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article imageJosh Brolin on 'Labor Day' and his newfound love of baking Special

By Kristal Cooper     Jan 31, 2014 in Entertainment
Josh Brolin wants you to know that he's not a bad guy in real life, he just plays one in the movies. But then, that wrong perception can be a blessing too. After all, it's what led to him being cast in Jason Reitman's new film.
"There’s a reason why (Reitman) chose me to play the part: I come across as being more intimidating than I necessarily am."
Reitman himself backs up that assertion when relaying a story about Brolin's obsession with making the perfect peach pie — a task that was necessary to master to make a particular scene in Labor Day sing. "Josh made a pie every day. He’s the picture of masculinity but when you show up at his cottage and he’s wearing an apron and he’s over the moon about the crust he achieved that day or the juices that came out, it’s a very different side of him. He gave pies to everybody and at first they were really charmed but by the end (of production) everyone was like, 'oh f*ck! He made me another pie!'"
Brolin laughs and confirms the story, "I made a peach pie every single day. I bought out all of the peaches in the small town of Concord, Massachusetts where we shot."
In Labor Day, Josh plays Frank, a man convicted for murder and on the run after jumping out a hospital window. Hiding out in a small town department store, he approaches a nervous-looking woman (Kate Winslet) and her son (Gattlin Griffin) and asks for a ride. He ends up staying at their house for the entire tension-filled Labour Day weekend. It's a role that required a slow burn-type of performance that was still imbued with some extreme, if quietly-rendered, emotion. In other words, not a simple character for the actor to puzzle out.
"You intellectualize it purely out of fear in the beginning, you just don’t want to do a bad acting job and you want to see (Reitman's) vision through as best you can." says Brolin. "Then once you get into the role you just try to visceralize it as much as possible. Jason is tweaking it more than I am because once I’m inside it I can’t really see it. I just know how I feel."
In addition to Reitman's guidance and support, Brolin is quick to attribute his success to his chemistry with his co-star, Kate Winslet ("She’s an amazing person who’s not intimidated by anything or anybody which is really nice to be around.") as well as the on-set atmosphere, which was surprisingly light for such a serious film. "You don’t know how much to repeat to people about what happened on set because there’s a nice romance in the mythology of it. We created this world and this intimate bubble but for me, despite it being a drama that’s so laconic and subtle in its behaviour, I kinda made an ass of myself on the set."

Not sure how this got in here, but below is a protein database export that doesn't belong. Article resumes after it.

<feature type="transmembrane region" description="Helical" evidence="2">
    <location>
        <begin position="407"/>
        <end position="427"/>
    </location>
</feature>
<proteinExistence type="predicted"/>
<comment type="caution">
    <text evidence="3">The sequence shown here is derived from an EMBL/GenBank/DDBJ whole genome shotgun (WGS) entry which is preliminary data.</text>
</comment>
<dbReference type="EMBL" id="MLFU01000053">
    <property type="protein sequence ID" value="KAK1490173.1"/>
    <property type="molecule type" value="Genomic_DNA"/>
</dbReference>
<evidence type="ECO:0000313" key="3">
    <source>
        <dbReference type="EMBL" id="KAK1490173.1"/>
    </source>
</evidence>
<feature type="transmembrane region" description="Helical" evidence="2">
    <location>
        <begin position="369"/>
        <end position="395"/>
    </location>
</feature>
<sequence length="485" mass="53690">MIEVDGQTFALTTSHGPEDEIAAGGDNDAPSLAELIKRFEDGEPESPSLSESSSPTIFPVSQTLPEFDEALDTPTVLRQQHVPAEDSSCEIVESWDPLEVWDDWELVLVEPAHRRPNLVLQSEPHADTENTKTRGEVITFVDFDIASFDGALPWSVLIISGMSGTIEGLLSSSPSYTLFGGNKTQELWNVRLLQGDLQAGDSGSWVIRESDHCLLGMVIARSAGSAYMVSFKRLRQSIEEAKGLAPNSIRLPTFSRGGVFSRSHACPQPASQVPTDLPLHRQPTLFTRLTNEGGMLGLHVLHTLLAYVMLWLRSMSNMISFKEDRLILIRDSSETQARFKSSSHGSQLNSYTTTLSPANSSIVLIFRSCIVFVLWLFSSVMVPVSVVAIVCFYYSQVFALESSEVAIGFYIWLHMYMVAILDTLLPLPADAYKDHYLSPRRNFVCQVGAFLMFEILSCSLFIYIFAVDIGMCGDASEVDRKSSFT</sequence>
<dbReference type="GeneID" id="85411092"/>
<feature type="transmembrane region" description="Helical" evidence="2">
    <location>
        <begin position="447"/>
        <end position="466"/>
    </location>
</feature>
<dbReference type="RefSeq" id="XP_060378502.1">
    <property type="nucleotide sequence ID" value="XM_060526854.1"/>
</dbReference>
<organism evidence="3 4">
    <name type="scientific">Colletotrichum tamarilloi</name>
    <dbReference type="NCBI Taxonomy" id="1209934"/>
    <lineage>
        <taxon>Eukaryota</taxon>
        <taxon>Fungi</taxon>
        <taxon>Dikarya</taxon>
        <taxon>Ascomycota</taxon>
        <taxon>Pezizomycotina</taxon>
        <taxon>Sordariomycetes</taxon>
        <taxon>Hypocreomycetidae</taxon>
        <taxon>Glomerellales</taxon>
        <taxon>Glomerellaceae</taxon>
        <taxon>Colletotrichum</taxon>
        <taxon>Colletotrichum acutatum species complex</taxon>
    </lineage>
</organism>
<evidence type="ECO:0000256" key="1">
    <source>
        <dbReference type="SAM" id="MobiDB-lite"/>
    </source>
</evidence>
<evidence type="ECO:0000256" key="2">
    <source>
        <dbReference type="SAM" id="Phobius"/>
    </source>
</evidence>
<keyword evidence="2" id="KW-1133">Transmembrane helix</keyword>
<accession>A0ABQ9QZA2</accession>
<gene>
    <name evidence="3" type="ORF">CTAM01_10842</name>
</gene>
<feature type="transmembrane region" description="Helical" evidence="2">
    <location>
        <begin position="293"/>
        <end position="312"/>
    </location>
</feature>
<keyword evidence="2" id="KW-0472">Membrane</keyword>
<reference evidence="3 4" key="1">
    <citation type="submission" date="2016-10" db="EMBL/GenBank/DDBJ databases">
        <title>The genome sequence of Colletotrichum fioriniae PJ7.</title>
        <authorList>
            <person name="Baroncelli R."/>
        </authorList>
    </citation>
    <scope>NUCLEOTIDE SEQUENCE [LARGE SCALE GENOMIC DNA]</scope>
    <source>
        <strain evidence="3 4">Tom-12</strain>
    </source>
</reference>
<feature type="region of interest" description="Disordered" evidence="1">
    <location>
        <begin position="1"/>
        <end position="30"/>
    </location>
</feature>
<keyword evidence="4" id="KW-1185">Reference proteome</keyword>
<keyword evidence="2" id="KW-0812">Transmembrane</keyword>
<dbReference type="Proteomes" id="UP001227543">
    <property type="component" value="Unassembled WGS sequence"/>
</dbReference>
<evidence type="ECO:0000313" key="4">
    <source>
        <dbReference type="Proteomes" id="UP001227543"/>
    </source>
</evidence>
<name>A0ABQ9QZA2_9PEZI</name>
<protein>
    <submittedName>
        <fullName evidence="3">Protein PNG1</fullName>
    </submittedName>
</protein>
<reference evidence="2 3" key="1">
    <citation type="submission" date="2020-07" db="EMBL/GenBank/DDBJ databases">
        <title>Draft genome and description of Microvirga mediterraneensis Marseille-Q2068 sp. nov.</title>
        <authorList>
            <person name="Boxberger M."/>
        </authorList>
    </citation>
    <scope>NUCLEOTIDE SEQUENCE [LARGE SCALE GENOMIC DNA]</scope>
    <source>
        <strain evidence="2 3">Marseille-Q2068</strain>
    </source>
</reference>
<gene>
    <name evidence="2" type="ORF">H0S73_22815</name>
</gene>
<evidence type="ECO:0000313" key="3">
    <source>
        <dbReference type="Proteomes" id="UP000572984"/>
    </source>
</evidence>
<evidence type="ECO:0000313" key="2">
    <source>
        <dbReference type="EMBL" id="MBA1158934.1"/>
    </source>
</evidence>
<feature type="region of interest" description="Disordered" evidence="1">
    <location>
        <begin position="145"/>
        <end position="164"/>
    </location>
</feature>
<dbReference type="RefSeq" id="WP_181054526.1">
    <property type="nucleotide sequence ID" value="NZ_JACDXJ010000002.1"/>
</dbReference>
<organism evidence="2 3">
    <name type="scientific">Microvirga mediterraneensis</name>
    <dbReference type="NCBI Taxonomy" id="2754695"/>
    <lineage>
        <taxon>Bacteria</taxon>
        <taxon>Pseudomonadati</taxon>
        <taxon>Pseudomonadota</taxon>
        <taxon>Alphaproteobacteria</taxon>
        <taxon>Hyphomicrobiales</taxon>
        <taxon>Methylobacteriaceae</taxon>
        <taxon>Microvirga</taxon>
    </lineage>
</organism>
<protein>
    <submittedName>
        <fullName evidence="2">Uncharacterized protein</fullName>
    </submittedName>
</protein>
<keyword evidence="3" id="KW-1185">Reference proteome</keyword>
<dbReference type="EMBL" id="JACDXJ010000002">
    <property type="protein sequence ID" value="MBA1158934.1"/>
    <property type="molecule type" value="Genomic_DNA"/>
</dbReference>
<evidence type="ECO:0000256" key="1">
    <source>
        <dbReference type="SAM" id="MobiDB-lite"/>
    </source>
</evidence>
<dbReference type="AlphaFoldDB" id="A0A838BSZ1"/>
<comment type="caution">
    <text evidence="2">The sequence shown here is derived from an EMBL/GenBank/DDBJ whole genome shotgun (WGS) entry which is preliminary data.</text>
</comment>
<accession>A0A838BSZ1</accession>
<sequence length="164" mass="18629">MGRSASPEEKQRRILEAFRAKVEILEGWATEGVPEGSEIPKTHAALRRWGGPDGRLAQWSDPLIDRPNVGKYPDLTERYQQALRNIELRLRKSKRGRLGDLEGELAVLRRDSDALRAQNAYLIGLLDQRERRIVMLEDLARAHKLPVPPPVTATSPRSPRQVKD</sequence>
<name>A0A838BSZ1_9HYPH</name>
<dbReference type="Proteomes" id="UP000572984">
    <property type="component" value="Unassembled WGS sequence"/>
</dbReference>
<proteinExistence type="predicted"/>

He continues, "A lot of Jason’s direction to me was to please stop moving and fucking around. I found it very important to keep things light because then I feel like we have a place to go and when we go to that place it becomes a much more reactionary dynamic than if I just live in this dark hole. That’s a very selfish quirk of mine."
One criticism that's been levelled at the film is that the connection between Brolin's and Winslet's characters is unrealistic and more a characteristic of a romance novel than being anchored in the real world. Brolin dismisses that with an explanation that helped to fuel his own understanding of the characters.
"When it comes to chemistry there’s something that you really can’t deny. I know people have said, would something like this really happen, but I think when you have two people who come from such isolated situations — one being confined in jail and one being totally agoraphobic — and are in such need of human connection, it’s like two magnets. It’s almost undeniable at that point."
Although he admits it may not be an easy ride for an audience, he truly believes that having faith in the storytelling will pay off in the end.
"It’s a movie that makes you work but when it comes down to it, you'll be glad you put in the time. It's a hard movie to forget."
Labor Day opens on January 31, 2014.
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